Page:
Reposted from Georgetown Kalmanovitz Initiative Blog
My time with the Kalmanovitz Initiative Summer Organizing internship not only let me grow as a person but also use that growth to make deeper connections with DC workers and organizers. I am humbled to have worked with so many passionate people that really care about other people and their struggle.
I was placed with DC Jobs with Justice, “a dynamic coalition of labor organizations, community groups, faith-based organizations, and student groups dedicated to protecting the rights of working people and supporting community struggles to build a more just society.” At least that’s how I have learned to describe it to other people, but to me, DC JWJ became a wake up call.
I worked on DC JWJ’s anti-wage theft campaign. DC previously passed legislation to increase the minimum wage and extend paid sick days, which were huge victories for DC workers. During my time at DC JWJ, the DC City Council also passed the strongest anti-wage theft law in the country. I sat in the Wilson building for six hours just to hear them pass the bill. Though I have never been so incredibly bored in my entire life, it was a moment of clarity and it is something that I have recently reflected on.
I was there to support these workers whom I had started building a relationship with, but I see now that my presence was small. The workers and the organizers had devoted so much of their time, and they had built a unique relationship in solidarity with each other. They had spent hours upon hours not just sitting in that chamber but also reaching out to council members in person and working to build support from workers around DC. I was happy when we got the unanimous vote, but it did not sink in until we convened in another room in the Wilson building.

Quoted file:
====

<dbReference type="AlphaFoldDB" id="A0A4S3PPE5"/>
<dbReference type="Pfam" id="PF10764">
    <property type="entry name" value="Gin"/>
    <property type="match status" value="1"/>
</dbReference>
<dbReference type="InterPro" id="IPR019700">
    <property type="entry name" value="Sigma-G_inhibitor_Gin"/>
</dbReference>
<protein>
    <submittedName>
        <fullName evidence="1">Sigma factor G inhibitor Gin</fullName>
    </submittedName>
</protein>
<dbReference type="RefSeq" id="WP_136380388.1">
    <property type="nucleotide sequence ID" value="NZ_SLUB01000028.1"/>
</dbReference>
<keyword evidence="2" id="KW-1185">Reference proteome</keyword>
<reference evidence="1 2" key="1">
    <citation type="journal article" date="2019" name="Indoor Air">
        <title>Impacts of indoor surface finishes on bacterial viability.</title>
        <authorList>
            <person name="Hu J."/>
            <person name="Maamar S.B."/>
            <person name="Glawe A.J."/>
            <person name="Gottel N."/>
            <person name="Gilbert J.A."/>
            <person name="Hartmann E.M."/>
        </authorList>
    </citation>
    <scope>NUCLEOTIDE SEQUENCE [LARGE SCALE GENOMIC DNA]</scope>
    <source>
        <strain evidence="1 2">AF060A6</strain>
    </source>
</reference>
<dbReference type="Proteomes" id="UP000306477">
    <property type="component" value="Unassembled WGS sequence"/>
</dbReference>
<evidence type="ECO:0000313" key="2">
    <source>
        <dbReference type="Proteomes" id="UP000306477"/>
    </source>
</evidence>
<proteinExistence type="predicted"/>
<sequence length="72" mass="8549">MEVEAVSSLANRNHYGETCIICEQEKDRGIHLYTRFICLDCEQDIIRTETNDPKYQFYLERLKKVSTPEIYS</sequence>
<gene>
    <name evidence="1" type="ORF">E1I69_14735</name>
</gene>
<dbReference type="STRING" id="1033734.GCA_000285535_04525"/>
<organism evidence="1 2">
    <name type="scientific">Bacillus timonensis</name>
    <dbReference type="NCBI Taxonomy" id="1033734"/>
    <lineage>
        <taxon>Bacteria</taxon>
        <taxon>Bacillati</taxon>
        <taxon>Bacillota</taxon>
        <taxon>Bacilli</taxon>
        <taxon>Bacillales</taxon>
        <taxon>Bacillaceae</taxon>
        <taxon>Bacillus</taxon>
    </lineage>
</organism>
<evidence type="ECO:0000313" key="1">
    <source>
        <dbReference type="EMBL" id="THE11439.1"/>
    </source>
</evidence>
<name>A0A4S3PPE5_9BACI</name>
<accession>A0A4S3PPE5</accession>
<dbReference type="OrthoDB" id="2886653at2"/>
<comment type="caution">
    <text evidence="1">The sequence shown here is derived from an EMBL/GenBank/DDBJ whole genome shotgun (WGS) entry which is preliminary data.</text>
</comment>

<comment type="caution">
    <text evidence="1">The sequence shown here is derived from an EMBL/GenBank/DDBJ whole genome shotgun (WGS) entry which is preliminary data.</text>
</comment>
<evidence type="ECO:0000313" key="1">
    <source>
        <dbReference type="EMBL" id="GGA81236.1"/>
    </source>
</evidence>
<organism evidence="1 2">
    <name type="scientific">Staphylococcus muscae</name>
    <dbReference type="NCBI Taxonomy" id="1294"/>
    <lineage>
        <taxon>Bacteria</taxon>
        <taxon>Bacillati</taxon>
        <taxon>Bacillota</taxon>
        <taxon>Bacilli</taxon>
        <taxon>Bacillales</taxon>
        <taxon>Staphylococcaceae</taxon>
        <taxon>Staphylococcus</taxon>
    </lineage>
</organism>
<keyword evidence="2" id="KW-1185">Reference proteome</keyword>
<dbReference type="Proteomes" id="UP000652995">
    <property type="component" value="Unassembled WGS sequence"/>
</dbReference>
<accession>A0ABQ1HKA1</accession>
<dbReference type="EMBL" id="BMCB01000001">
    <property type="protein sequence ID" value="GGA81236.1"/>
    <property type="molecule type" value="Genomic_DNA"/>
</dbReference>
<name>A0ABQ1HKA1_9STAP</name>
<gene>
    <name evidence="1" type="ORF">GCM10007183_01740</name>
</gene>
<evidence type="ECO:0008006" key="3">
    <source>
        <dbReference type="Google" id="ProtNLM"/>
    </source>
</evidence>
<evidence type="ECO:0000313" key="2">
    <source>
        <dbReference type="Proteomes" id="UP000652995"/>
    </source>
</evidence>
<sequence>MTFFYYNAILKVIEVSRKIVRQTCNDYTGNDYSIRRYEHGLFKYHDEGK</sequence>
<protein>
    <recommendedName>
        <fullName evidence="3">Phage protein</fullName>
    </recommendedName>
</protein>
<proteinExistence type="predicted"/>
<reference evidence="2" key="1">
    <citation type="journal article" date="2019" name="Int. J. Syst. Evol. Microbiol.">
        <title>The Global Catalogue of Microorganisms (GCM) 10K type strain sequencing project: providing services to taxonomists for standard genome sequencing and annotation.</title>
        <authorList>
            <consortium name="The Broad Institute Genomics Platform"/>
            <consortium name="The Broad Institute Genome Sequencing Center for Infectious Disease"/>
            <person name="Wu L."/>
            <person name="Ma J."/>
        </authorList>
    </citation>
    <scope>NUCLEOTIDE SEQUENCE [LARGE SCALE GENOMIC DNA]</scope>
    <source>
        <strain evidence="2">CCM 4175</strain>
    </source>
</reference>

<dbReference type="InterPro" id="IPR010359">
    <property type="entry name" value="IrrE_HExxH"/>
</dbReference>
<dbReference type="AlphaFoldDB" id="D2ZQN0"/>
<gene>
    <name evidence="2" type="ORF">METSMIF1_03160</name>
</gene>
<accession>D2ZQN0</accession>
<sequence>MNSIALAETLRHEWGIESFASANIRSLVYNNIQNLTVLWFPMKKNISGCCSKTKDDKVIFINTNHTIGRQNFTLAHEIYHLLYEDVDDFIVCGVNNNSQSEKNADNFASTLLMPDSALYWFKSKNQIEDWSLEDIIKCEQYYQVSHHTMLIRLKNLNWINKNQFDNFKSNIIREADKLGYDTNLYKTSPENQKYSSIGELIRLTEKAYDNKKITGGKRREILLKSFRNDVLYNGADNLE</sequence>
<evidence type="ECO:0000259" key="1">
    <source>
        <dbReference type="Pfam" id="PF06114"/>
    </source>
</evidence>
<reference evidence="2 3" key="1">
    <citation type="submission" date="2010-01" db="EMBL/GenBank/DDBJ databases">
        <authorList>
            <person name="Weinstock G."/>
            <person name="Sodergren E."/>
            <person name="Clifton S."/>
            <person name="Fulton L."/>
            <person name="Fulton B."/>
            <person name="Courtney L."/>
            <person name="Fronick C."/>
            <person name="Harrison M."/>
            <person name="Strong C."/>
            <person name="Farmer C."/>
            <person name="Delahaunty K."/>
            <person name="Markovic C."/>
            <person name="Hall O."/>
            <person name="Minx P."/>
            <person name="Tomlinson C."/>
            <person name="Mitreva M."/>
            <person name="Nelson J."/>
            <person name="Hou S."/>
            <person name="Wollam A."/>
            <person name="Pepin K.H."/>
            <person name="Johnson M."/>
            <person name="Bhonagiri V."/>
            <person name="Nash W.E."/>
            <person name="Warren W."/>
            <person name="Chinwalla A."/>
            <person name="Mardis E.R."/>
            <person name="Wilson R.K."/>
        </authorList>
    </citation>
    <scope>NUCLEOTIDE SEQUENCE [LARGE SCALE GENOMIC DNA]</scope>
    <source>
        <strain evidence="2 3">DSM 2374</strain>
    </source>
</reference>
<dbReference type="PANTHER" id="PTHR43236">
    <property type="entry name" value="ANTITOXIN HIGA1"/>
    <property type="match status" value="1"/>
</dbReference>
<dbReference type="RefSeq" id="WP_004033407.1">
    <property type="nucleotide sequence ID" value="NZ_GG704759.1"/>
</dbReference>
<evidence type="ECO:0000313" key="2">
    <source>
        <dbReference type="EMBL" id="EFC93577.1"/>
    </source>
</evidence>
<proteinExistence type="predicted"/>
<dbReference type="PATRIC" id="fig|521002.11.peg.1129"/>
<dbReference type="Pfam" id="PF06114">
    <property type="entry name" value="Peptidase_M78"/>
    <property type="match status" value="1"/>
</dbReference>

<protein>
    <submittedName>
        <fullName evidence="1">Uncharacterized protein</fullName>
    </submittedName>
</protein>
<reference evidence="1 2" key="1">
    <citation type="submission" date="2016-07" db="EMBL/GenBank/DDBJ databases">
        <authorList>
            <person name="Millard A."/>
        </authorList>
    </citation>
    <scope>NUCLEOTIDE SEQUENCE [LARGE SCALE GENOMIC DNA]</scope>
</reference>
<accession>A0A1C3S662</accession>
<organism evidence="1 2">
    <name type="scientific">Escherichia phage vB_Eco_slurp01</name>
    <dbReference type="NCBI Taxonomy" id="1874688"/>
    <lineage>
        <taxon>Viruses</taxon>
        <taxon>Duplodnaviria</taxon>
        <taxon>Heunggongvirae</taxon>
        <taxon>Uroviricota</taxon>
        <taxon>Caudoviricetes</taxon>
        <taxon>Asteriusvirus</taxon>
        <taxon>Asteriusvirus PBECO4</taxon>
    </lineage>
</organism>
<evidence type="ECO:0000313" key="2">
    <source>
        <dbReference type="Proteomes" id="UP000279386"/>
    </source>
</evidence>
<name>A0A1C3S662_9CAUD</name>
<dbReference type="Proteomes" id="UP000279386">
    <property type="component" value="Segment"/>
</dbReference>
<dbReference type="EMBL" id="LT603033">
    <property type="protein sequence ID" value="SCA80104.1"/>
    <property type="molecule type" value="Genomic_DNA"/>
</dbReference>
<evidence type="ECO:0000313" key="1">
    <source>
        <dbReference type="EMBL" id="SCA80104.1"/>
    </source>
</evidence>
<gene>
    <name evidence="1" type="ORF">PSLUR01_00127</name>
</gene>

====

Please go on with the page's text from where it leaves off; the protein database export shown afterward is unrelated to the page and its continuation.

We had cake and talked about the victory. Some workers left to make it to their afternoon/night jobs and some had just arrived from their morning jobs. In most business transactions, people shake hands and maybe pat each other on the back on a job well done, but not here. Here, people congratulated each other on the victory, sang happy birthday for two of the organizers, and made their way home. There had been so much work put into this bill, but the workers knew that there would be more fights to come for other laws.
The internship gave me perspective on issues affecting DC communities and the fights that have been going on for years or are just starting. As much as I learned from this internship, I still feel like I should know more.
That is why I accepted an offer to stay on as DC JWJ’s administrative assistant after my internship ended. When asked why I wanted the job during the interview, all I could think was, “Because if you would have asked me to stay at the beginning of the internship I would have said no.” There were a lot of things that I had to assimilate to that pushed me past my comfort zone for which I am grateful. I have learned to interact with people, I know how to start a conversation that could lead to a partnership, and I am more aggressive in conversations that matter. I am passionate about issues like wage theft, but I had not found my voice until I spent more time at DC JWJ.
Even though organizing is not easy—it takes a lot of your time and energy to even get the hope of meeting with the right people or getting support for something that would ultimately benefit a lot of people—I can now see why people stay in this field. They really are making a difference and even when they lose, which is honestly a lot of the time, they keep trying because it matters. The people they are fighting for appreciate the effort and more importantly feel validated. This validation is priceless.
Written by: Yanely Perez, DC JWJ Administrative Asst.